Multi-Features Fusion in Multi-plane MRI Images for Alzheimer’s Disease Classification
Authors: Cucun Very Angkoso, Hapsari Peni Agustin Tjahyaningtijas, Yudhi Adrianto, Anggraini Dwi Sensusiati, I Ketut Eddy Purnama, Mauridhi Hery Purnomo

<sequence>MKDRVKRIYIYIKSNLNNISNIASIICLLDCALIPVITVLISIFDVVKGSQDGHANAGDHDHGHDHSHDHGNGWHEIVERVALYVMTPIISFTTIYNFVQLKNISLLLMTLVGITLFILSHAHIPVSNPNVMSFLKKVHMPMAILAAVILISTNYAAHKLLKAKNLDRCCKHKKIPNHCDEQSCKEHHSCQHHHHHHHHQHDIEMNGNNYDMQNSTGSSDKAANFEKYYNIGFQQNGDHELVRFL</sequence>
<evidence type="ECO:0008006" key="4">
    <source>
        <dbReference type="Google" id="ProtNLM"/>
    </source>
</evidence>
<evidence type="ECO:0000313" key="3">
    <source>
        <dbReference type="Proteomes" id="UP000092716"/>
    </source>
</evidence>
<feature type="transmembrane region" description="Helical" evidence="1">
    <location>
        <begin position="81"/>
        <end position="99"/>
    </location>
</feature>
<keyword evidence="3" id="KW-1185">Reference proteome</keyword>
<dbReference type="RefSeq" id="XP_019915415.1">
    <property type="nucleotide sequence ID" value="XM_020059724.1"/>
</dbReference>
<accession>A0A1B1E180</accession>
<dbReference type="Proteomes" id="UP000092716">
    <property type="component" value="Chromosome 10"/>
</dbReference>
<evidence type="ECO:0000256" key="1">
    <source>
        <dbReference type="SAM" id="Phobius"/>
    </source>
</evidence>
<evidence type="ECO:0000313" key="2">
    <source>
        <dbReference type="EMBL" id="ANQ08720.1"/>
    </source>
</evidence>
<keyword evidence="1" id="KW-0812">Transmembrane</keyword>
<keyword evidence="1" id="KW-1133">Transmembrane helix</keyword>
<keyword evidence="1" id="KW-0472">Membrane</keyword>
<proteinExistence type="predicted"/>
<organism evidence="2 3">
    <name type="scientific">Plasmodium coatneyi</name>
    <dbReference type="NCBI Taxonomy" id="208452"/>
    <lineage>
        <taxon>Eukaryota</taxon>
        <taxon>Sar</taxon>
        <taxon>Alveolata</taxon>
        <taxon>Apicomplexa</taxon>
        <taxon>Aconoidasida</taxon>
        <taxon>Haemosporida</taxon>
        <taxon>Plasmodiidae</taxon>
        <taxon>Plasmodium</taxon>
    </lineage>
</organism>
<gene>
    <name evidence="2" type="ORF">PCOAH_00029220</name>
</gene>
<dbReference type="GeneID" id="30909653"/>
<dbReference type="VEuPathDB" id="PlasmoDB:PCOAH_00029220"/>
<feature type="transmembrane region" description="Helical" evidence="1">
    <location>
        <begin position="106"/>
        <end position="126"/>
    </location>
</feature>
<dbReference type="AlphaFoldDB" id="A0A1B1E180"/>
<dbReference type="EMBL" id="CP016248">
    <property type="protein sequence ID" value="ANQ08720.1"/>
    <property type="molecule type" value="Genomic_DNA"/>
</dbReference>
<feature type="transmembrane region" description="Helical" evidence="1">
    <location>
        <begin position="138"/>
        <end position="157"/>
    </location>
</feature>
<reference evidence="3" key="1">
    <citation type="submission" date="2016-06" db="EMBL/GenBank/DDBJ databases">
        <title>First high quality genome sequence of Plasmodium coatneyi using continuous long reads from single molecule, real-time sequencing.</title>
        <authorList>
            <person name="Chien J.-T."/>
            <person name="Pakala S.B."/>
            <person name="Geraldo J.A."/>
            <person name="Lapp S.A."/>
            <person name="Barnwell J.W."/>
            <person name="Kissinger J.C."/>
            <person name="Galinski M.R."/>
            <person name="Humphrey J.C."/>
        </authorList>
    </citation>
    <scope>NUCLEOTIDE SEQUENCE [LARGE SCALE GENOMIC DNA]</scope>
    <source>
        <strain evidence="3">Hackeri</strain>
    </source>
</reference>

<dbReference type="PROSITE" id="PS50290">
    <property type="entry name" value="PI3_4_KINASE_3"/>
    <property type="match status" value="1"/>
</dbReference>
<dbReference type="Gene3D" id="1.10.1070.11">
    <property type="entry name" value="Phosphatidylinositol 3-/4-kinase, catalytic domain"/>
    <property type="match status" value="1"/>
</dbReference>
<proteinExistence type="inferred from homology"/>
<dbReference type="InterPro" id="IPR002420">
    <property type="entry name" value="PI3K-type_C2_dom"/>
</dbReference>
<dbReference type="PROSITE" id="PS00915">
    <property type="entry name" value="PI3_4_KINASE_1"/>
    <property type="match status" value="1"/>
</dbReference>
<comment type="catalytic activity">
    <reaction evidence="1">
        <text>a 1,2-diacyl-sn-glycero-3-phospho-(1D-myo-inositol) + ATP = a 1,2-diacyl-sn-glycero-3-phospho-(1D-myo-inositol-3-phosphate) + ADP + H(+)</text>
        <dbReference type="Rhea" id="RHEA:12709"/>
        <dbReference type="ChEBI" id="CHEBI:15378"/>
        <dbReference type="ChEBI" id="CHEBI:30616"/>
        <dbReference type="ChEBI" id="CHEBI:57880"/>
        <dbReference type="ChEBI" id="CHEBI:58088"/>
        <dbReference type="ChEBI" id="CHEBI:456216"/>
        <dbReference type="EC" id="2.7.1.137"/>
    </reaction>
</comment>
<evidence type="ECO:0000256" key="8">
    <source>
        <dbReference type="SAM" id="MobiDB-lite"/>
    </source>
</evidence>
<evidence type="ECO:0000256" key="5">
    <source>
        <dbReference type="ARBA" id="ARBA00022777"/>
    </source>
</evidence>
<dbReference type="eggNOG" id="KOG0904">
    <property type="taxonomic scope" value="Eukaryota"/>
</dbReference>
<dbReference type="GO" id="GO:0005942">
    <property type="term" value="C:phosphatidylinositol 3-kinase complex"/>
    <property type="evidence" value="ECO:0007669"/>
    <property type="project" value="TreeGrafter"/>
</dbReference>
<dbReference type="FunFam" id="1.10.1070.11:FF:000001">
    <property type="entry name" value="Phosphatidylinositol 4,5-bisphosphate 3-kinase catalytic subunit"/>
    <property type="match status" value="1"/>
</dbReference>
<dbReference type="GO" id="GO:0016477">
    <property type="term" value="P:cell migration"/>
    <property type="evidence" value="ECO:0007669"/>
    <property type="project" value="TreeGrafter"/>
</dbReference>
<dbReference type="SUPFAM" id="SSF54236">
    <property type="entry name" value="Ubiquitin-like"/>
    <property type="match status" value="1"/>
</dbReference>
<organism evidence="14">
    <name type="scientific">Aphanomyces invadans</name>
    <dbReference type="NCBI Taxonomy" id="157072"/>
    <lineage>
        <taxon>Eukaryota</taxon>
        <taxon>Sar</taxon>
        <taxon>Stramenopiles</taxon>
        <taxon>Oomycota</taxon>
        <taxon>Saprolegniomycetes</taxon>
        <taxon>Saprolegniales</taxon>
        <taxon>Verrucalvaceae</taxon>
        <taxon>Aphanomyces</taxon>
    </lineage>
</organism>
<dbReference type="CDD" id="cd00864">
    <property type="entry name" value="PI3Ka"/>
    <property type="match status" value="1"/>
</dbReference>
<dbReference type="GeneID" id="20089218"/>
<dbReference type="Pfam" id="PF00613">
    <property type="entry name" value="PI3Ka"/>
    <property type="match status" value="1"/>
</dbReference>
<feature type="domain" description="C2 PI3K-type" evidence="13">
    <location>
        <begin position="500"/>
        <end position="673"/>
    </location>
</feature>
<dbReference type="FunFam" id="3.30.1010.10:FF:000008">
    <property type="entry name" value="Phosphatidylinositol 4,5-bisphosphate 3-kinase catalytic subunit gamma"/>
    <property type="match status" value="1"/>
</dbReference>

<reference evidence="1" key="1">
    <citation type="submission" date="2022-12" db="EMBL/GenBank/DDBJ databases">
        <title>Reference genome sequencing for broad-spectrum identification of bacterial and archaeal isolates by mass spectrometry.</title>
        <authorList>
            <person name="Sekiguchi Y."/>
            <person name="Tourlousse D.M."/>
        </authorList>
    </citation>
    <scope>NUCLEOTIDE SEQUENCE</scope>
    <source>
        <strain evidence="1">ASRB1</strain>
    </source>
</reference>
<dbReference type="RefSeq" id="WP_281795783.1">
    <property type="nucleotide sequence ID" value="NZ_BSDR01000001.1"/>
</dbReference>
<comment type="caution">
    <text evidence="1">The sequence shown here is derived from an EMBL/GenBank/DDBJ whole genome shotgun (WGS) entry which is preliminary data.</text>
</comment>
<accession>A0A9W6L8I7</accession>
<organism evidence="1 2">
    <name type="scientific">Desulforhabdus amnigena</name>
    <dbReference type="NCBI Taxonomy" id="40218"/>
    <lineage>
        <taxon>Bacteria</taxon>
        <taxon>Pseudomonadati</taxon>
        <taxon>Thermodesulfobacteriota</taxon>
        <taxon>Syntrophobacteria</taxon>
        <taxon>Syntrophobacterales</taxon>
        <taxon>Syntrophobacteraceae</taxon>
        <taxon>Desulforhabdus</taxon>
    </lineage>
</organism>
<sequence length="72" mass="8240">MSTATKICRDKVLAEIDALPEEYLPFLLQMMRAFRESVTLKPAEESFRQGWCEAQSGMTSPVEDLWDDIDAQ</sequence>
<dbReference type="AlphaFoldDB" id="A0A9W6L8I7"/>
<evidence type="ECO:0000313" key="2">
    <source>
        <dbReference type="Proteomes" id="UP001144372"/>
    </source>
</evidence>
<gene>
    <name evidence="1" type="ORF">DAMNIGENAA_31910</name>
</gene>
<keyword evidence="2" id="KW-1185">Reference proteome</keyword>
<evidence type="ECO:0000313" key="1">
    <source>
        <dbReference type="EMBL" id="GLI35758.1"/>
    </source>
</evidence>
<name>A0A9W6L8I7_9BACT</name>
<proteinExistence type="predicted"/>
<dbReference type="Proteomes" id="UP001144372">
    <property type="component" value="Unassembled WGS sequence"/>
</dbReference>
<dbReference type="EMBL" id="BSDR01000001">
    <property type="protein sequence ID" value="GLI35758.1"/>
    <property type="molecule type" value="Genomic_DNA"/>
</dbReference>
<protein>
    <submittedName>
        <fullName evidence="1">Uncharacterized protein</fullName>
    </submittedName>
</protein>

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Alzheimer's disease (AD) is characterized by severe memory loss, typical in dementia. This disease has serious public health consequences (high incidence, prevalence, and mortality rates), as well as significant health and social costs. Therefore, AD should be recognized as a disease rather than a natural occurrence that affects everyone, allowing for early detection and treatment to begin before the situation worsens. Previous studies have focused on shrinkage in certain brain locations (typically the hippocampus, cerebral cortex, and brain ventricles), ruling out the potential of atrophy in other areas. Therefore, our study proposed an algorithm for detecting and classifying AD which uses the whole brain area. While previous studies focused mostly on a single plane, we propose to exploit all planes (multi-plane) of the MRI, including the axial, coronal, and sagittal planes, to obtain more detailed whole-brain imaging characteristics. A multi-feature fusion of texture-based feature extraction, including First-order statistics (FOS), Gray Level Co-occurrence Matrix (GLCM), Local Binary Patterns (LPB), and Gray Level Run Length Matrix (GLRLM), were used as input of our classifier. We used T1 and T2-weighted structural MRI from the Alzheimer's Disease Neuroimaging Initiative (ADNI) MRI database and Brain-Atrophy (BA) MRI from the Airlangga University Hospital (AUH) to evaluate our proposed method. A significantly higher prediction accuracy confirms the effectiveness of the proposed method. As all of the extracted features were employed, the accuracy of the AD and CN classifiers with the multi-plane approach can be improved by up to 20.41% compared to the single-plane approach. In addition, our proposed method has the highest accuracy of 0.967 in binary classification tasks and 0.867 in multiclass classification tasks, outperforming previous works reported in the related references. Furthermore, the multi-plane analysis strategy has proven superior to the single-plane approach in all evaluations.